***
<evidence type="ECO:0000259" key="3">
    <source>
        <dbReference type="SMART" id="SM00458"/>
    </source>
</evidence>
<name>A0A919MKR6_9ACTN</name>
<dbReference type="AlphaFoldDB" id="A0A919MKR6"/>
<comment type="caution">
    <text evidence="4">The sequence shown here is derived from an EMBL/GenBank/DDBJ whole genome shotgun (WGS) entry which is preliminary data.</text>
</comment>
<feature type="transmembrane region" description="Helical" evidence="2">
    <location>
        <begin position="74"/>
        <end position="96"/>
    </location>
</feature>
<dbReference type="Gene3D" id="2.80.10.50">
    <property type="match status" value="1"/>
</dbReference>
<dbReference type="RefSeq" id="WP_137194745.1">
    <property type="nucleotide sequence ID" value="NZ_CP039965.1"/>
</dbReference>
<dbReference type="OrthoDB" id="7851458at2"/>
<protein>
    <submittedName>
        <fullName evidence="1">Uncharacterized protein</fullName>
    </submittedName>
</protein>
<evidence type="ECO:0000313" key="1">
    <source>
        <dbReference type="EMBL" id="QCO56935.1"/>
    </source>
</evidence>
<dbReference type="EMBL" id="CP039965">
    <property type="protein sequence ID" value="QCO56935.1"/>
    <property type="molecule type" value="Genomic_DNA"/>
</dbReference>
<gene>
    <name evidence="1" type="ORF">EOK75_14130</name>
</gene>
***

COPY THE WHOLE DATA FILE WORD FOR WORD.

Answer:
<evidence type="ECO:0000259" key="3">
    <source>
        <dbReference type="SMART" id="SM00458"/>
    </source>
</evidence>
<name>A0A919MKR6_9ACTN</name>
<dbReference type="AlphaFoldDB" id="A0A919MKR6"/>
<comment type="caution">
    <text evidence="4">The sequence shown here is derived from an EMBL/GenBank/DDBJ whole genome shotgun (WGS) entry which is preliminary data.</text>
</comment>
<feature type="transmembrane region" description="Helical" evidence="2">
    <location>
        <begin position="74"/>
        <end position="96"/>
    </location>
</feature>
<dbReference type="Gene3D" id="2.80.10.50">
    <property type="match status" value="1"/>
</dbReference>
<dbReference type="RefSeq" id="WP_137194745.1">
    <property type="nucleotide sequence ID" value="NZ_CP039965.1"/>
</dbReference>
<dbReference type="OrthoDB" id="7851458at2"/>
<protein>
    <submittedName>
        <fullName evidence="1">Uncharacterized protein</fullName>
    </submittedName>
</protein>
<evidence type="ECO:0000313" key="1">
    <source>
        <dbReference type="EMBL" id="QCO56935.1"/>
    </source>
</evidence>
<dbReference type="EMBL" id="CP039965">
    <property type="protein sequence ID" value="QCO56935.1"/>
    <property type="molecule type" value="Genomic_DNA"/>
</dbReference>
<gene>
    <name evidence="1" type="ORF">EOK75_14130</name>
</gene>